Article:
C. Kenneth Wilber
Attorneys for Appellee
Preston W. Black
South Bend, Indiana
Attorney General of Indiana
Deputy Attorney General
C. Kenneth Wilber
Attorneys for Appellee
Preston W. Black
Appellant (Defendant below),
STATE OF INDIANA,
Appellee (Plaintiff below).
) Supreme Court No.
Defendant contends that the trial court improperly sentenced defendant to a cumula
tive term of 220 years. We disagree with defendant and affirm the trial court.
Defendant awakened the first woman and ordered her to perform fellatio on him.
Later, Mitchem raped both women. Lee also raped the second woman. At one point, Greer
told the first woman, "Don't try to escape because if any of you all survive I got some boys
from Chicago that will come and finish the job." The first woman then told Greer that she
"had babies . . . to raise" and Greer responded that he "couldn't leave any witnesses."
Mitchem then ordered the four victims to kneel over a mattress on the floor. Greer
stated "I'm going to count to five and we [sic] going to start shooting." Greer, Mitchem and
Lee then opened fire on the four victims and fired a total of 21 shots. They shot the first
woman seven times, the first man four times, the second woman four times, and the second
man six times. The second man was killed. The other three miraculously survived.
Defendant was charged with Murder,See footnote
Burglary, a class B felony,See footnote
three counts of
Attempted Murder,See footnote
class A felonies, and Criminal Deviate Conduct, a class A felony.See footnote
Defendant was tried jointly with Mitchem and Lee and was found guilty of all charges. The
trial court entered judgment on each guilty verdict and sentenced defendant to enhanced
terms of 60 years for Murder, 15 years for Burglary, 40 years each for each count of
Attempted Murder, and 40 years for Criminal Deviate Conduct. The court ordered the
sentence for Burglary to be served concurrently with the sentence for Murder and the
sentences for the other offenses to be served consecutively to one another. This resulted in
a total executed term of 220 years.
In 1994, the Indiana legislature amended Ind.Code § 35-50-1-2 to add a limitation
upon a trial court's authority to order terms of imprisonment to be served consecutively.See footnote
The statute, as amended, read in relevant part:See footnote
The court may order terms of imprisonment to be served consecutively even if the sentences are not imposed at the same time. However, except for murder and felony convictions for which a person receives an enhanced penalty because the felony resulted in serious bodily injury if the defendant knowingly or intentionally caused the serious bodily injury, the total of the consecutive terms of imprisonment, exclusive of the terms of imprisonment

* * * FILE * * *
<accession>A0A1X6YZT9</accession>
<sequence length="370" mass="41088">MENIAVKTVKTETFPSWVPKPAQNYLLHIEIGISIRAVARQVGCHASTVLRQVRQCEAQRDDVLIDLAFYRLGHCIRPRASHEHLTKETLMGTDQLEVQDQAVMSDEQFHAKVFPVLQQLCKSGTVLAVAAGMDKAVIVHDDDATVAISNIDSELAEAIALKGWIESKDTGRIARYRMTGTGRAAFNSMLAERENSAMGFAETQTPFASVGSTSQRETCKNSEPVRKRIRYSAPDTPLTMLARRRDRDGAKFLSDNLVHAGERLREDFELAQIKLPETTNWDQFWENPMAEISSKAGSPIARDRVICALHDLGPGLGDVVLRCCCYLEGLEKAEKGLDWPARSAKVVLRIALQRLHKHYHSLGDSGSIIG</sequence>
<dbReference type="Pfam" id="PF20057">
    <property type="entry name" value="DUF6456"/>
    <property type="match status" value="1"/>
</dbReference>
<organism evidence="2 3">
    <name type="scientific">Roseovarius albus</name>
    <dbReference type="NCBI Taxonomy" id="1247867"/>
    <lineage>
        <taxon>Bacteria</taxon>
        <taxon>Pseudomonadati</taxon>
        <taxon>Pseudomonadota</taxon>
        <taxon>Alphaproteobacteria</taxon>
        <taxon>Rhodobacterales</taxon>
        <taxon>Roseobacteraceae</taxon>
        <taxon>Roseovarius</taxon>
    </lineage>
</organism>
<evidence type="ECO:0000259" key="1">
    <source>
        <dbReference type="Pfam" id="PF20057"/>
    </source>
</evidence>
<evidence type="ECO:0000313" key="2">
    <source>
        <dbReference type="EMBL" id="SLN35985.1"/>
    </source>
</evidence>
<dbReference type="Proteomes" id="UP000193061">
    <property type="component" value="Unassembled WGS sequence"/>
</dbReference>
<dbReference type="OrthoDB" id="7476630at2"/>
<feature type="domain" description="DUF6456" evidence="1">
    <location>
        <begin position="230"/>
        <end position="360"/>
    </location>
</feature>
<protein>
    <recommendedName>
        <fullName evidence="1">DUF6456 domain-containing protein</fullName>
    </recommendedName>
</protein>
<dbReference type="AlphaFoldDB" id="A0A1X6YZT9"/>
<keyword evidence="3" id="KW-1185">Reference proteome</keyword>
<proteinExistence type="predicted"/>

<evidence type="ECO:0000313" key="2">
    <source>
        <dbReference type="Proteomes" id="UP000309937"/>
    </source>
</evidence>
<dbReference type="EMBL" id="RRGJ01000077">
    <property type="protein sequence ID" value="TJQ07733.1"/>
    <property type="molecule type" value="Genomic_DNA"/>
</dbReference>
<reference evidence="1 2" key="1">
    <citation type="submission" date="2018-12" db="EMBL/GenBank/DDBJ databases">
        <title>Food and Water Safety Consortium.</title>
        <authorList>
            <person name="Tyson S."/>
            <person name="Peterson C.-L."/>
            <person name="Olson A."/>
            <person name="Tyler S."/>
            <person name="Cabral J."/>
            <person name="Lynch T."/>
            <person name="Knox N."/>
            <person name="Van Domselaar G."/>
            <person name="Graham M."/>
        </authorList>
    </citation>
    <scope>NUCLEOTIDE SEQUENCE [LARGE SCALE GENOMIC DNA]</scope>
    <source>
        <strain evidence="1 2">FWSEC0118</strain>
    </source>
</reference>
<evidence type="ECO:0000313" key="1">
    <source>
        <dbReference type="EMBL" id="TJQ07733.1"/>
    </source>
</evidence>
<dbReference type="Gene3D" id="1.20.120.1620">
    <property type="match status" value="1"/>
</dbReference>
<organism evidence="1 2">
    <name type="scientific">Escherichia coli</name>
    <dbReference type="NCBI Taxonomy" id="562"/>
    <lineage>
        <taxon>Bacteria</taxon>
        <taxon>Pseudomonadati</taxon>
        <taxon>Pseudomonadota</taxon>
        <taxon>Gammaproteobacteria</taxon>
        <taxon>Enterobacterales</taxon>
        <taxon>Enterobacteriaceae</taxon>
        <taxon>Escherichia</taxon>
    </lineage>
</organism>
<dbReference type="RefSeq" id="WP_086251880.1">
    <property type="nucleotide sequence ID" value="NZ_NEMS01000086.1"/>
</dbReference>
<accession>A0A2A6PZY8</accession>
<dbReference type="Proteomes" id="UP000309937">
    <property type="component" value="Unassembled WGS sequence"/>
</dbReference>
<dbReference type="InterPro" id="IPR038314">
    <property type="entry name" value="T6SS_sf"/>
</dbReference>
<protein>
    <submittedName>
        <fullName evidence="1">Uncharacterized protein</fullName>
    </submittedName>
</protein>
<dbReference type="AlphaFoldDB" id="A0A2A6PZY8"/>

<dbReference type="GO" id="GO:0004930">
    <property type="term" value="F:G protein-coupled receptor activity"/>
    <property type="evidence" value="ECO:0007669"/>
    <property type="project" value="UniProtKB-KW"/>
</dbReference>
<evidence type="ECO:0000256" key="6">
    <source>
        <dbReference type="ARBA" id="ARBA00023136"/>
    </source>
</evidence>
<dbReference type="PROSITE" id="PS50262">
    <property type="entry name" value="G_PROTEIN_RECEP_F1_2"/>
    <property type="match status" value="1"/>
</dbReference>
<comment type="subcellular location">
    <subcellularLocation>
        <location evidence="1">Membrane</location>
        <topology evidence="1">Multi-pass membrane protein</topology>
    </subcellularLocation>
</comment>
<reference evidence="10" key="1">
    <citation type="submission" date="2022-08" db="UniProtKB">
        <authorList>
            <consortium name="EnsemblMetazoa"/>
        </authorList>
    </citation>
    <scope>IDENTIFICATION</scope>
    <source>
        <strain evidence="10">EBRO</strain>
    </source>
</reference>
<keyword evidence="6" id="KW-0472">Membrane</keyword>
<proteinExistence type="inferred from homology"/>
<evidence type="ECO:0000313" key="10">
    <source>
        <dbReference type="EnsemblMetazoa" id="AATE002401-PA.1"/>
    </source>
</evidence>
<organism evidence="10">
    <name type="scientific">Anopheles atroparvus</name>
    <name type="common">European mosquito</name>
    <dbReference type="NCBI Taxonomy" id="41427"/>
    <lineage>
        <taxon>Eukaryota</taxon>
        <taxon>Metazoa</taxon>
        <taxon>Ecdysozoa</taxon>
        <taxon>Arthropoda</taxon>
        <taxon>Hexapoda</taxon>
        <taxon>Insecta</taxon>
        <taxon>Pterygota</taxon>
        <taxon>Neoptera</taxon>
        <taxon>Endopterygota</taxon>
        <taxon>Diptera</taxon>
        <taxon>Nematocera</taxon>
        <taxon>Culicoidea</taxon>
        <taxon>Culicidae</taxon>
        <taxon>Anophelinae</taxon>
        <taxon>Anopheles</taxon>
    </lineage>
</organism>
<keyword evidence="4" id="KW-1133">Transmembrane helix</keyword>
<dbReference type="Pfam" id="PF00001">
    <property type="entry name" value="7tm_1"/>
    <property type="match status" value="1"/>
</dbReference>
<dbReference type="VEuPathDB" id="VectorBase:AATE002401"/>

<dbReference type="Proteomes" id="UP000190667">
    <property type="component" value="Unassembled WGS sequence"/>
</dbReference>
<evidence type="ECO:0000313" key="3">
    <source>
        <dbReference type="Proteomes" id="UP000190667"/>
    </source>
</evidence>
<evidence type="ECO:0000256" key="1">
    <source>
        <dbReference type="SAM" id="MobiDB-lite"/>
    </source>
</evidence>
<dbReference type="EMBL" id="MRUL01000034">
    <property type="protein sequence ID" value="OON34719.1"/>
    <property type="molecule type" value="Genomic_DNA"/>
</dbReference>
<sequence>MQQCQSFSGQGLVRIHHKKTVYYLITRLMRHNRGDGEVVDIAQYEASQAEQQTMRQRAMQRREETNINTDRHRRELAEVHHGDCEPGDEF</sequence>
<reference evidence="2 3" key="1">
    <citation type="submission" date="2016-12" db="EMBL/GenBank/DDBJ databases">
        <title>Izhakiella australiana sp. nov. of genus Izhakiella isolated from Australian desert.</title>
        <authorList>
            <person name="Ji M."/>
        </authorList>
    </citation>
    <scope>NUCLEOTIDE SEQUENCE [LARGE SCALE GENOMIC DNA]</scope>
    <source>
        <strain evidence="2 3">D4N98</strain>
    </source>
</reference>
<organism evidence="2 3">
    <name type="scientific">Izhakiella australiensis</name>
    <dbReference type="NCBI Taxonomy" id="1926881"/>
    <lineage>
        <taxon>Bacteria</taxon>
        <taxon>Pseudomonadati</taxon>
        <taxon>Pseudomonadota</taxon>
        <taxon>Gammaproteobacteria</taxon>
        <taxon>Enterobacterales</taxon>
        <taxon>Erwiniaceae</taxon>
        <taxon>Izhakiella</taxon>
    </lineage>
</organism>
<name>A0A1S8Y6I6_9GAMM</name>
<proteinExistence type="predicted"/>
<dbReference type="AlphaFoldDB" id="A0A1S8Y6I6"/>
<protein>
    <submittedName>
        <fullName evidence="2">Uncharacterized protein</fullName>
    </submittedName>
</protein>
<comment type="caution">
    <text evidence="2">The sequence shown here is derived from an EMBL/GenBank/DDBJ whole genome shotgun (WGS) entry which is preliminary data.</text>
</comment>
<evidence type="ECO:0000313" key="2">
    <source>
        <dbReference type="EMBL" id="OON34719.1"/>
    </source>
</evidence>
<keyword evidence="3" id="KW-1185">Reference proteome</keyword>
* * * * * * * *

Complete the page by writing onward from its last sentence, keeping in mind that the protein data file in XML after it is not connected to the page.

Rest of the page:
under IC 35-50-2-8 and IC 35-50-2-10, to which the defendant is sentenced
for felony convictions arising out of an episode of criminal conduct shall not
exceed the presumptive sentence for a felony which is one (1) class of felony
higher than the most serious of the felonies for which the person has been
Ind.Code § 35-50-1-2(a) (Supp. 1994).
Application of this statute requires several steps. First, we identify the presumptive
sentence for a felony that is one class higher than the most serious felony that defendant was
charged with. Id.; Salone v. State, 652 N.E.2d 552, 562 (Ind. Ct. App. 1995), trans. denied.
Here, the most serious felony defendant was convicted of was Murder, which had a pre
sumptive term of 50 years. Ind. Code § 35-50-2-3 (Supp. 1994). Since there is no felony
higher than Murder, the presumptive sentence of 50 years for Murder is the maximum term
of imprisonment that defendant can be sentenced to for his convictions arising out of this
"episode of criminal conduct" except for "murder and felony convictions for which a person
receives an enhanced penalty because the felony resulted in serious bodily injury if the
defendant knowingly or intentionally caused the serious bodily injury." Ind.Code § 35-50-
Thus the next step of our analysis requires analyzing whether any of the convictions for which defendant received consecutive sentences _ the three Attempted Murder and one Criminal Deviate Conduct convictions _ constitute convictions for which defendant (i) received an enhanced penalty because the felony resulted in serious bodily injury and, if so,